Copyright and about this site
ABOUT THIS SITE
INFORMATION ABOUT COPYRIGHT FOR THIS SITE AND THE USE OF LEONARDO'S ARTWORK.
Feel free to share any text or images from this site. Please site Derek Bair or discoveringdavinci.com if the content was created or modified by us. Linking or sourcing this site for Leonardo's work as it was is appreciated but not against copyright since it is in the public domain.
Quotes and Images by or of Leonardo da Vinci's works are in the public domain as they are from over 500 years ago and only need to be credited to him. Translations used are also in the public domain and all others are sited as best as we can. Let us know of any discrepancies and they will be updated or removed.
All of Leonardo's works, both image and text based, are spread around the world in various collections so it can be difficult to site what is specifically in which collection. When I can, I have included as many details that are available at the time of posting. I will continue to update and eventually try to have every image or quote fully identified, translated, and attributed.
The images such as Leonardo based fan art and other pictures that are not by Leonardo or myself are always credited if the artist or creator is known. Unfortunately many of the images are shared so randomly online they lose their original accreditation. If there is an image that is not credited properly and you know who made it, or if it is yours and you would like it removed or a link added please send a message. None of these are being sold or assumed to be original works.
If someone were to paint their own version of the Mona Lisa it would be copyrighted to them and should only include an "After Leonardo" attribution (if it's not obvious.) Those types of images/ art are yours (the new creator) and can't be used without permission or proper accreditation, although copyright does allow to display them for critique and reference. Eg that's how people can show videos of movies on a youtube video review.
If you take a picture or scan an image that was created by Leonardo then that image is still credited to him and is not technically your image. It's like you own the photograph but not what the photograph is. of Eg. if you take a picture of the Mona Lisa you cannot copyright that image unless there is something unique or original about it. If the photograph or scan of one of Leonardo's works is mostly indistinguishable from any other copy and the original than it is still in the public domain. If you take a picture of yourself next to the Mona Lisa - that is yours and copyright-able but if you were cropped out - then that part of the image is not since you did not create the image of the Mona Lisa and it is in the public domain.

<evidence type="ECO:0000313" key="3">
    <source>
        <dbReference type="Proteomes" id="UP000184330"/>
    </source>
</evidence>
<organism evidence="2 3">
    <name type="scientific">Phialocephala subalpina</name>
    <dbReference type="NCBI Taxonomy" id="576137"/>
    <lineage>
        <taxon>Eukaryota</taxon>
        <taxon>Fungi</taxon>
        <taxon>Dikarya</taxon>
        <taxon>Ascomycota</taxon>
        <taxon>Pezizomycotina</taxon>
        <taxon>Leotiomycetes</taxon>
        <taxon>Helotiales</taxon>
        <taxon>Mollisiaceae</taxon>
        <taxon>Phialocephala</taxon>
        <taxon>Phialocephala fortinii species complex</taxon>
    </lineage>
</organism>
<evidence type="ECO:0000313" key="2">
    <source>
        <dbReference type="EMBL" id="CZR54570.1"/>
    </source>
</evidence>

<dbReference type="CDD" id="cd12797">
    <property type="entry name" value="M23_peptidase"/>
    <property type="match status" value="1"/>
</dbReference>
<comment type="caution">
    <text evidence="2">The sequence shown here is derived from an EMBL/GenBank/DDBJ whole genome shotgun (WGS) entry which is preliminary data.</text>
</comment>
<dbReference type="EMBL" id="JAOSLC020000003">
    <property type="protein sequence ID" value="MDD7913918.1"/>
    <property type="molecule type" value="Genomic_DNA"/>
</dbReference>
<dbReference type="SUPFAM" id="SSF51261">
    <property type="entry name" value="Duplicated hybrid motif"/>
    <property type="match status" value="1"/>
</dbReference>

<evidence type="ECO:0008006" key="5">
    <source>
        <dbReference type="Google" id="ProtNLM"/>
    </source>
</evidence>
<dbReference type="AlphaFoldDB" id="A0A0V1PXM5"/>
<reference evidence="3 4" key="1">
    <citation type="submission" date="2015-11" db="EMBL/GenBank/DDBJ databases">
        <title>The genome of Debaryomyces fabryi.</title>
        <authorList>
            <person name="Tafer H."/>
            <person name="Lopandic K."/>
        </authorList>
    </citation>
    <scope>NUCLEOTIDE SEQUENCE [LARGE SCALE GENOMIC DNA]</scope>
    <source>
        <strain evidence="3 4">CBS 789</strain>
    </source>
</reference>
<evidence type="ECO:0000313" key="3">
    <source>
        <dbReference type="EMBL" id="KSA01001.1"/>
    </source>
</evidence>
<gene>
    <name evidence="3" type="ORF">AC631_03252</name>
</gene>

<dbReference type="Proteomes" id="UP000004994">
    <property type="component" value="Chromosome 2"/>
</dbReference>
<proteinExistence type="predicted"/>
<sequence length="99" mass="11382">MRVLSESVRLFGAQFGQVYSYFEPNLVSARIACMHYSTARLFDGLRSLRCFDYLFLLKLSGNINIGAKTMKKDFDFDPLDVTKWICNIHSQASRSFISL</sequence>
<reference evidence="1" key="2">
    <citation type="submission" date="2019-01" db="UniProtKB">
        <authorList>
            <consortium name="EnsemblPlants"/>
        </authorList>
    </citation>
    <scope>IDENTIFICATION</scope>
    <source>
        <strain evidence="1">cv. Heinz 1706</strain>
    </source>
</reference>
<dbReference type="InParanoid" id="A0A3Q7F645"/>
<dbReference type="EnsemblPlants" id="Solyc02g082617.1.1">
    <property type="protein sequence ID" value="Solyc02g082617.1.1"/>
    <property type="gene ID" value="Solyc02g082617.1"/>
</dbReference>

It's similar to classical music. The music itself is in the public domain and anyone can use it but if you record yourself playing it or your own version of it - then that recording becomes yours. You could also think of it like drawing Mickey Mouse - the image of "Micky Mouse" is copyrighted and cannot be used without permission. Once that copyright expires and it is in the public domain then anyone can draw it and use it however they want and their version becomes copyrighted to them - but the universal image of "Micky Mouse" is still in the public domain.
So the images that I've enhanced or added to should be credited to this site/ Derek Bair but the original Leonardo art work is still in the public domain and can be used freely without attribution. It is customary to site where the actual physical image is kept and who owns it and in which collection - and I have where I could and will continue to update for fyi purposes but they do not own the 'image' - Leonardo does.
For the images/ video that I have significantly altered or processed based on Leonardo's work - they can be used as long as they are attributed, but cannot be used without attribution. That is not to say that you cannot repeat the process with the same base - Leonardo images - and then become the attribution yourself!
In other words:
"Sprigman: Not surprising, since the Bridgeman decision is correct. The U.S. copyright law says that to be copyrighted a work must be original. If you just take a photo of a public domain painting that has no additional element to it, it’s not original; it’s just a reproduction and you don’t get a copyright in a public domain work simply by reproducing it. In fact, if Congress tried to grant copyright to a flat “slavish” reproduction it would be a violation of the Constitution. The Constitution says that copyright can only be given to authors not to people who merely make a reproduction."
Starr: Museums and other institutions that offer licenses for photos of public domain artworks sometimes provide higher resolution images than what is available in their catalogues or online.
Sprigman: Still, if it’s a slavish or just a sharper reproduction of the image it would not qualify as original and would be in the public domain. But if someone is willing to pay for that it’s their choice, or they just don’t know the law pertaining to slavish reproductions.